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BYU football: Receivers catching on to Cahoon's vision

Published: Thursday, March 29 2012 1:56 p.m. MDT

Brigham Young Cougars wide receiver Ross Apo runs for a touchdown as Brigham Young University faces Idaho State in NCAA football in Provo, Saturday, Oct. 22, 2011.

Ravell Call, Deseret News

PROVO — Before his retirement from the Canadian Football League more than one year ago, Ben Cahoon was king of the CFL highlight film.

Through consistency and a dogged work ethic, the 5-foot-9 Cahoon became the CFL's all-time leader in receptions during his 13-year career, and he established a reputation for making spectacular catches look almost routine. His legacy lives on thanks to YouTube.

So it's understandable that it takes a lot to impress Cahoon, who's in his second season as BYU's receivers coach. He has high standards.

Last season, wide receivers Cody Hoffman and Ross Apo combined to catch 95 passes for 1,396 yards and 19 touchdowns. The 6-4 Hoffman had a host of memorable receptions, including a one-handed TD catch against Hawaii, and a leaping, juggling grab between two defenders at Oregon State. He also had three touchdowns against Tulsa in the Armed Forces Bowl, including the game-winner with 11 seconds remaining. The 6-3 Apo, meanwhile, set a school record for most touchdown catches by a freshman.

Overall, though, Cahoon was not satisfied with the performances from the Cougars' pair of tall, athletic wideouts.

"Neither met the expectations," he said. "Cody made some huge plays out there, as did Ross. But we didn't catch the ball like we need to. I think there was improvement as far as being in the right spot at the right time and running our routes, but there's already significant improvement there as well this year. If we can get where we need to be and catch the ball, then make our quarterback look like a hero, then we've done our job. We didn't do that to the level we needed to last year."

Apparently, Hoffman got the message. During spring ball, he caught 40 straight passes before dropping his first one last week.

Cahoon knows the importance of honing the craft of being a receiver.

"Repetition is key. The less thinking we do out there, the more ingrained guys are in the offense," he said. "The less thinking they do, the faster they play. We need to maximize all the speed we can. Hopefully, simplification as well as volume and repetition will allow us to be real comfortable with the offense and play fast ... We need to catch the ball better. That's our primary job. We need to improve our blocking as well. Technically, our routes have improved a lot, but there's still a ways to go there, too. There's a lot to improve on — everything."

When it comes to becoming a consistent, sure-handed receiver, Cahoon could write a book on the subject.

"Repetition definitely plays into it. It's a lot mental," Cahoon said. "It's confidence. It's anticipation, being on the same page with the quarterback, knowing when the ball's going to arrive. But also it's just doing it enough that you're not thinking about it. If you're out there thinking, 'I need to catch this ball' or 'I hope I don't drop this ball,' then you're toast. It's just a confidence that comes from doing it over and over again, knowing that you want the ball. Just begging for that ball every single play. So it's a mindset which comes from confidence and repetitions and just making plays."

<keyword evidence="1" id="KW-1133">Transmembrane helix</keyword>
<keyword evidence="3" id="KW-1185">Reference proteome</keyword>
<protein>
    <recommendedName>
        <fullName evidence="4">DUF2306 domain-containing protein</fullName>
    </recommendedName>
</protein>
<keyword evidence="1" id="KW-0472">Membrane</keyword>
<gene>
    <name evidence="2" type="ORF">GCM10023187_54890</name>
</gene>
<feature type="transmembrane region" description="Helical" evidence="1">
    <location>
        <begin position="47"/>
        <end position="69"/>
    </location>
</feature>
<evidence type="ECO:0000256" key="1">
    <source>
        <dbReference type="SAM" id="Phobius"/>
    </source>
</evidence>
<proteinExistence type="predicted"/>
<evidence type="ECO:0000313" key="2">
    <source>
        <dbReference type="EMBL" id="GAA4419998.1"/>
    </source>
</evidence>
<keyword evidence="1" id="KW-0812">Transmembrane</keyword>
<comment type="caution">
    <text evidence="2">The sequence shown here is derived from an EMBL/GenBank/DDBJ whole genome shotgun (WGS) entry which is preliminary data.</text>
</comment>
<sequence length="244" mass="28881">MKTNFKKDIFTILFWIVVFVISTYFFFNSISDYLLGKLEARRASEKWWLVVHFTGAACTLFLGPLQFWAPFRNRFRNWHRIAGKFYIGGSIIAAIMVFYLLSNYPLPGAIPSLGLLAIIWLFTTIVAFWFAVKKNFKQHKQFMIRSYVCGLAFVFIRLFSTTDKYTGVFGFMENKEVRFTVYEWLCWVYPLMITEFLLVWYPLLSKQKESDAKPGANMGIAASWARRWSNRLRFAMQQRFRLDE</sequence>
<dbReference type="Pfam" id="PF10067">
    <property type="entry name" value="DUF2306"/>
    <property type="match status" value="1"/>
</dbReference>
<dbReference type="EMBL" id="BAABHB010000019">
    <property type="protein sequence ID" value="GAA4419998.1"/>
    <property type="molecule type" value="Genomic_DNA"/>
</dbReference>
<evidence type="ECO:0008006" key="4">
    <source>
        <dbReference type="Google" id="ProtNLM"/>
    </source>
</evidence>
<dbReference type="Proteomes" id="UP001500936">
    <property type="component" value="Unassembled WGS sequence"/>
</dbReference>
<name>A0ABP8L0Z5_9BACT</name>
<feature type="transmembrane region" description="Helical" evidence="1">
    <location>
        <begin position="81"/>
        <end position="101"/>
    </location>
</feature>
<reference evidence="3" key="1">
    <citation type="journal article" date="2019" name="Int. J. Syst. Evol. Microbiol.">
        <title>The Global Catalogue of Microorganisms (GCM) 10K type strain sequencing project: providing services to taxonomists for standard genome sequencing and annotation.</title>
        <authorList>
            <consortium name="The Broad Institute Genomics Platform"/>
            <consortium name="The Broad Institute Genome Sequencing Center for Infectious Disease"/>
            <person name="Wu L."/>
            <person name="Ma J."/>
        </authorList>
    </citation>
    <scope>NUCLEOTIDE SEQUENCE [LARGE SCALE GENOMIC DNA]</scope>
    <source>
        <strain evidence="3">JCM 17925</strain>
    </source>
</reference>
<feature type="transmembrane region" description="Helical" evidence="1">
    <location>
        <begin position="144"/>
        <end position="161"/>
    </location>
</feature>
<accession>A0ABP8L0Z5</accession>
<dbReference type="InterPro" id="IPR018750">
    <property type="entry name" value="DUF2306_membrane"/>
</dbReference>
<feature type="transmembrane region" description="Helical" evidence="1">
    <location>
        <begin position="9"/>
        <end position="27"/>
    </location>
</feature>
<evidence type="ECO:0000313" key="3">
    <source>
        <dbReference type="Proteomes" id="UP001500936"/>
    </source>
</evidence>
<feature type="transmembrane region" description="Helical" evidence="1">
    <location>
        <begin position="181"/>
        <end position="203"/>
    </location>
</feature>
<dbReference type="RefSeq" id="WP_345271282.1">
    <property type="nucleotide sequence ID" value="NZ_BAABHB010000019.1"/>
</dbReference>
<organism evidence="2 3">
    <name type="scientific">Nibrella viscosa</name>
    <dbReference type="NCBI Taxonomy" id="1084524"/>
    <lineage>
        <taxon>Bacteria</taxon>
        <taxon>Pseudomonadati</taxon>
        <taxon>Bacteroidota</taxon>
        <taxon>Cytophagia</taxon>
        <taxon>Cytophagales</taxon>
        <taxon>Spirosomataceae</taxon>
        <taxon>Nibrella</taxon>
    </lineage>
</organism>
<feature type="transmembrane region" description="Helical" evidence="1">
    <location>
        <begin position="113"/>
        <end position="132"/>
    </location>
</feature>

Hoffman is a proven play-maker, but how good can he be?

"He can be an excellent receiver. I think he knows that," Cahoon said. "He sees that he's got a chance to be an impact player on this team, in this country. If he continues to work hard and stay healthy, he's going to have a chance to go to the NFL. Saying that, he knows he has a lot to work on in order to get there. I've seen that he's committed to it."

Apo, who underwent shoulder surgery recently, is looking to get healthy for this fall.

"Ross works his butt off. I love him for it," Cahoon said. "He runs good routes and he comes off the ball as well as anybody. He needs to catch the ball better. Maybe this summer, where he can't work out quite as hard, he can concentrate on catching a bunch of balls and getting his confidence back."

Not surprisingly, Cahoon has an affinity for diminutive receivers like himself. He showered praise on 5-foot-8 JD Falslev, who had 31 catches for 330 yards and two touchdowns last season.

"He catches everything, and that's the standard," Cahoon said. "If you're going to be short, you've got to do that, especially with all of the tall freaks that we have on this team. If you're a short guy, you'd better catch everything. And he did last year. His role grew as he became more reliable and dependable. Guys wanted to create plays for him and the quarterbacks wanted to go to him. He breaks on a dime, he's very hard to cover underneath with his quickness. He's a possession receiver. If there's one guy that really exceeded or met my expectation, it would be JD last year."

Then Cahoon smiled.

"I show favoritism," he added, "for the short guys."

email: jeffc@desnews.com

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